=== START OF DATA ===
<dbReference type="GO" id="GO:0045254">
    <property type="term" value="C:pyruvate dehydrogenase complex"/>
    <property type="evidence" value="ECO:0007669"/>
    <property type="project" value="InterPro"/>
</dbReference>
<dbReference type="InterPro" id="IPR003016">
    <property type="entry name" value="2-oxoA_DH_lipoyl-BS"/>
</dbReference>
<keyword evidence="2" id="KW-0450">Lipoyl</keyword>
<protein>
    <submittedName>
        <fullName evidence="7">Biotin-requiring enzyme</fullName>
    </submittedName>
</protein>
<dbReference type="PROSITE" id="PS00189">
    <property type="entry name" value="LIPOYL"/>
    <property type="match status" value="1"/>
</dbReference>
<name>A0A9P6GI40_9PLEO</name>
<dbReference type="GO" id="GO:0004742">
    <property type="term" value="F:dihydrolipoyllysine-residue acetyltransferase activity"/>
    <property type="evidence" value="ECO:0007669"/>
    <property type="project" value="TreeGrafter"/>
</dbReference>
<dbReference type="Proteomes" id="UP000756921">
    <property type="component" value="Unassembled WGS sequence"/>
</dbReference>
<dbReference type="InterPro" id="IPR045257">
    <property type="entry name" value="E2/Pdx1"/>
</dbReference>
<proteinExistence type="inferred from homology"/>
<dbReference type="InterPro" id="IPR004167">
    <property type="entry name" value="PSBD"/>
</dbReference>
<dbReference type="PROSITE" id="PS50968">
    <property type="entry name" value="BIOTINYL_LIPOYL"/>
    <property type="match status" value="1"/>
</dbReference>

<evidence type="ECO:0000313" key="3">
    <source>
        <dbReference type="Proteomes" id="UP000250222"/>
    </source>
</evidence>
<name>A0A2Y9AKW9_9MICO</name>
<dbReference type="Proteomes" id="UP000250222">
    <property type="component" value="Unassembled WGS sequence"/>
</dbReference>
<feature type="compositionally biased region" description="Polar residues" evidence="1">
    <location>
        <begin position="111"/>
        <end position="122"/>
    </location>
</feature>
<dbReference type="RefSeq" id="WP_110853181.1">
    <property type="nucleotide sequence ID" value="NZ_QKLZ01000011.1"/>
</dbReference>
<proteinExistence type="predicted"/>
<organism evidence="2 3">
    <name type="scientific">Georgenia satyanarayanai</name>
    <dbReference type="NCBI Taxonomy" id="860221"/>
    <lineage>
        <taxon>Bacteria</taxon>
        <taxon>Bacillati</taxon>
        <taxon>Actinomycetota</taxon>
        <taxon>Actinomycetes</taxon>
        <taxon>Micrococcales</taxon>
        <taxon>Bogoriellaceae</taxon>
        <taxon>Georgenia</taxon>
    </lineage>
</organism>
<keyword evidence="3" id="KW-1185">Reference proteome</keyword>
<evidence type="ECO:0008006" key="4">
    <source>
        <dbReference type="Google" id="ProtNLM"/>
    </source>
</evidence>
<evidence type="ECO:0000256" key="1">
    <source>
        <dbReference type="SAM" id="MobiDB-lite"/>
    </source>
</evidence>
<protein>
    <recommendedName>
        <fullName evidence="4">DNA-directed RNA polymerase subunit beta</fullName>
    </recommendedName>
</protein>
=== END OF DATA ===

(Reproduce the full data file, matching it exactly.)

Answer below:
<dbReference type="GO" id="GO:0045254">
    <property type="term" value="C:pyruvate dehydrogenase complex"/>
    <property type="evidence" value="ECO:0007669"/>
    <property type="project" value="InterPro"/>
</dbReference>
<dbReference type="InterPro" id="IPR003016">
    <property type="entry name" value="2-oxoA_DH_lipoyl-BS"/>
</dbReference>
<keyword evidence="2" id="KW-0450">Lipoyl</keyword>
<protein>
    <submittedName>
        <fullName evidence="7">Biotin-requiring enzyme</fullName>
    </submittedName>
</protein>
<dbReference type="PROSITE" id="PS00189">
    <property type="entry name" value="LIPOYL"/>
    <property type="match status" value="1"/>
</dbReference>
<name>A0A9P6GI40_9PLEO</name>
<dbReference type="GO" id="GO:0004742">
    <property type="term" value="F:dihydrolipoyllysine-residue acetyltransferase activity"/>
    <property type="evidence" value="ECO:0007669"/>
    <property type="project" value="TreeGrafter"/>
</dbReference>
<dbReference type="Proteomes" id="UP000756921">
    <property type="component" value="Unassembled WGS sequence"/>
</dbReference>
<dbReference type="InterPro" id="IPR045257">
    <property type="entry name" value="E2/Pdx1"/>
</dbReference>
<proteinExistence type="inferred from homology"/>
<dbReference type="InterPro" id="IPR004167">
    <property type="entry name" value="PSBD"/>
</dbReference>
<dbReference type="PROSITE" id="PS50968">
    <property type="entry name" value="BIOTINYL_LIPOYL"/>
    <property type="match status" value="1"/>
</dbReference>

<evidence type="ECO:0000313" key="3">
    <source>
        <dbReference type="Proteomes" id="UP000250222"/>
    </source>
</evidence>
<name>A0A2Y9AKW9_9MICO</name>
<dbReference type="Proteomes" id="UP000250222">
    <property type="component" value="Unassembled WGS sequence"/>
</dbReference>
<feature type="compositionally biased region" description="Polar residues" evidence="1">
    <location>
        <begin position="111"/>
        <end position="122"/>
    </location>
</feature>
<dbReference type="RefSeq" id="WP_110853181.1">
    <property type="nucleotide sequence ID" value="NZ_QKLZ01000011.1"/>
</dbReference>
<proteinExistence type="predicted"/>
<organism evidence="2 3">
    <name type="scientific">Georgenia satyanarayanai</name>
    <dbReference type="NCBI Taxonomy" id="860221"/>
    <lineage>
        <taxon>Bacteria</taxon>
        <taxon>Bacillati</taxon>
        <taxon>Actinomycetota</taxon>
        <taxon>Actinomycetes</taxon>
        <taxon>Micrococcales</taxon>
        <taxon>Bogoriellaceae</taxon>
        <taxon>Georgenia</taxon>
    </lineage>
</organism>
<keyword evidence="3" id="KW-1185">Reference proteome</keyword>
<evidence type="ECO:0008006" key="4">
    <source>
        <dbReference type="Google" id="ProtNLM"/>
    </source>
</evidence>
<evidence type="ECO:0000256" key="1">
    <source>
        <dbReference type="SAM" id="MobiDB-lite"/>
    </source>
</evidence>
<protein>
    <recommendedName>
        <fullName evidence="4">DNA-directed RNA polymerase subunit beta</fullName>
    </recommendedName>
</protein>